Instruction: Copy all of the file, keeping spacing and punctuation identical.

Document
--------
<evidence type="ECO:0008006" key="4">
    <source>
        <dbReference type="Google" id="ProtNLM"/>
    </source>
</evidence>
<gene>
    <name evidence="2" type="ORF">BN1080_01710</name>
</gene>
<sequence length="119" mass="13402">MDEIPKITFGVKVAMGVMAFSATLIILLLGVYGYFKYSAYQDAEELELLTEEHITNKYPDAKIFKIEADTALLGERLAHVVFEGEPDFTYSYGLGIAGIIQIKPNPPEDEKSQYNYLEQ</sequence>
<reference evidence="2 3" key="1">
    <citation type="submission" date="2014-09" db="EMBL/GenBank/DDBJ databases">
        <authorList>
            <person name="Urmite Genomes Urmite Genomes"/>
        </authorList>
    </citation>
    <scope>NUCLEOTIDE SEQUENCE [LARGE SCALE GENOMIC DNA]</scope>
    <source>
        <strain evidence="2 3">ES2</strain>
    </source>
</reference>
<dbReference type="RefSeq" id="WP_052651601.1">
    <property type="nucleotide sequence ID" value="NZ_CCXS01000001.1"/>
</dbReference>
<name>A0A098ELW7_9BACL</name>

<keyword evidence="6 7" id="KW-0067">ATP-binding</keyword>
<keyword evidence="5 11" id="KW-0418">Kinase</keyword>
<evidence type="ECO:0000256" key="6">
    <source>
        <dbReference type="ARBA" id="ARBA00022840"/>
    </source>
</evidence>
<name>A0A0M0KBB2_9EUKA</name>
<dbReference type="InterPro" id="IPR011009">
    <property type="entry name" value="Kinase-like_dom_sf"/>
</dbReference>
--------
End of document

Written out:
<evidence type="ECO:0008006" key="4">
    <source>
        <dbReference type="Google" id="ProtNLM"/>
    </source>
</evidence>
<gene>
    <name evidence="2" type="ORF">BN1080_01710</name>
</gene>
<sequence length="119" mass="13402">MDEIPKITFGVKVAMGVMAFSATLIILLLGVYGYFKYSAYQDAEELELLTEEHITNKYPDAKIFKIEADTALLGERLAHVVFEGEPDFTYSYGLGIAGIIQIKPNPPEDEKSQYNYLEQ</sequence>
<reference evidence="2 3" key="1">
    <citation type="submission" date="2014-09" db="EMBL/GenBank/DDBJ databases">
        <authorList>
            <person name="Urmite Genomes Urmite Genomes"/>
        </authorList>
    </citation>
    <scope>NUCLEOTIDE SEQUENCE [LARGE SCALE GENOMIC DNA]</scope>
    <source>
        <strain evidence="2 3">ES2</strain>
    </source>
</reference>
<dbReference type="RefSeq" id="WP_052651601.1">
    <property type="nucleotide sequence ID" value="NZ_CCXS01000001.1"/>
</dbReference>
<name>A0A098ELW7_9BACL</name>

<keyword evidence="6 7" id="KW-0067">ATP-binding</keyword>
<keyword evidence="5 11" id="KW-0418">Kinase</keyword>
<evidence type="ECO:0000256" key="6">
    <source>
        <dbReference type="ARBA" id="ARBA00022840"/>
    </source>
</evidence>
<name>A0A0M0KBB2_9EUKA</name>
<dbReference type="InterPro" id="IPR011009">
    <property type="entry name" value="Kinase-like_dom_sf"/>
</dbReference>